In a clip of that special, Lemon said, “By promoting the use of that word when it’s not germane to the conversation, have you ever considered that you may be just perpetuating the stereotype the master intended acting like a n*****?”

Continuing, Lemon said “A lot of African-Americans took offense to that, too. I wonder if I gave the right advice, I really did. But confirmation came the very next day on my way home when I exited the subway in 125th Street in Harlem. This little kid in a school uniform no older than seven years old, he was crying his eyes out as he walked down the sidewalk with his mother.”

“I’m going to be honest here, she turned to me, and she said ‘I’m sick of you. You act like an old ass man, stop all that crying, n*****.’ Is that taking the word back? Think about that,” he added.

Number 3: Respect your neighborhood.

“Respect where you live,” Lemon said. “Start small by not dropping trash, littering in your own communities. I’ve lived in several predominantly white neighborhoods in my life, I rarely, if ever, witnessed people littering. I live in Harlem now, it’s an historically black neighborhood, every single day I see adults and children dropping their trash on the ground when a garbage can is just feet away. Just being honest here.”

Number 2: Finish school.

“You want to break the cycle of poverty? Stop telling kids they’re acting white because they go to school or they speak proper English,” declared Lemon. “A high school dropout makes on average $19,000 a year, a high school graduate makes $28,000 a year, a college graduate makes $51,000 a year. Over the course of a career, a college grad will make nearly $1 million more than a high school graduate. That’s a lot of money.”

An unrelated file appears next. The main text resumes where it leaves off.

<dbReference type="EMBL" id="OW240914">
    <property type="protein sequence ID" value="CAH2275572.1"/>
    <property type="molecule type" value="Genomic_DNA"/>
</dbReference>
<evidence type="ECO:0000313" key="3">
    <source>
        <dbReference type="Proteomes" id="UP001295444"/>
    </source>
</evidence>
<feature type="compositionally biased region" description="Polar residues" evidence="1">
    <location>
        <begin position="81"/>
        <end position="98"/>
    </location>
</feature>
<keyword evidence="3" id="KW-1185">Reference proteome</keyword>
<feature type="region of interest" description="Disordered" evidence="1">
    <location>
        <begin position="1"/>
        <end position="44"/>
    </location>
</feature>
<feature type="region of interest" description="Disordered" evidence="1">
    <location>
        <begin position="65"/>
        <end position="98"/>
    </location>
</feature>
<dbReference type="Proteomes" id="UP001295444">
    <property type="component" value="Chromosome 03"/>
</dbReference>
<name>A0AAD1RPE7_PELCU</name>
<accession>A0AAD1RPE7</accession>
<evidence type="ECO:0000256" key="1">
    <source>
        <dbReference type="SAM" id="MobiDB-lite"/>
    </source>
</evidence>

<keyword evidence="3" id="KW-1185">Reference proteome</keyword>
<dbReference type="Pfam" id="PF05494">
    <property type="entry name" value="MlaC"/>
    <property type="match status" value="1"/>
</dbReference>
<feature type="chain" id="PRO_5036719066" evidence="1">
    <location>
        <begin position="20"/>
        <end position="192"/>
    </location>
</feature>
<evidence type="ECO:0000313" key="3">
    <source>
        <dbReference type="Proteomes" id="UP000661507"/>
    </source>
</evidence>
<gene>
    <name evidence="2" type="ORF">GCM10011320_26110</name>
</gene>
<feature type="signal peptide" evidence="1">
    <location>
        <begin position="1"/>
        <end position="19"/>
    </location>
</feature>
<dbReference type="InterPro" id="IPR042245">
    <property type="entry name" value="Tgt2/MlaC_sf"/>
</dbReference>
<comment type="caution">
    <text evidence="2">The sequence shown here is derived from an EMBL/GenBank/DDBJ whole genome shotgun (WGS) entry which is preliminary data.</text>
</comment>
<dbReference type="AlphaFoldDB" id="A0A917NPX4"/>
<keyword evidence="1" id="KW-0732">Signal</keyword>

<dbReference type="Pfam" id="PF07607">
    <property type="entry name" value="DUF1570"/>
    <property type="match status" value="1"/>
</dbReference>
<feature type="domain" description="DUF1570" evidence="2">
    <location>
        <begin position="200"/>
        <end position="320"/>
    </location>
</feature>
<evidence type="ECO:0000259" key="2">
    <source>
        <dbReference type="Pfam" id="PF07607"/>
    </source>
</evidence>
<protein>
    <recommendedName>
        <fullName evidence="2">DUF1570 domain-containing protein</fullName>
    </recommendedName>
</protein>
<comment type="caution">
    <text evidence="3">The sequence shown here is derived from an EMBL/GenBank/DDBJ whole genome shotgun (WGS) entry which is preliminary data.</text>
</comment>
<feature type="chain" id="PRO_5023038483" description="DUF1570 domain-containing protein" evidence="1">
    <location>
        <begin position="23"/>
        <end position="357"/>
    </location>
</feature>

Number 1: Don’t have children out of wedlock.

Describing this point as “probably the most important,” Lemon said that “just because you can have a baby, it doesn’t mean you should.”

“Especially without planning for one or getting married first,” Lemon continued. “More than 72 percent of children in the African-American community are born out of wedlock. That means absent fathers. And the studies show that lack of a male role model is an express train right to prison and the cycle continues. So, please, black folks, as I said if this doesn’t apply to you, I’m not talking to you. Pay attention to and think about what has been presented in recent history as acceptable behavior. Pay close attention to the hip-hop and rap culture that many of you embrace. A culture that glorifies everything I just mentioned, thug and reprehensible behavior, a culture that is making a lot of people rich, just not you. And it’s not going to. That said, though, the political right is not off the hook.”

Ian Haworth is an Editor and Writer for The Daily Wire. Follow him on Twitter at @ighaworth.

The views expressed in this piece are the author’s own and do not necessarily represent those of The Daily Wire.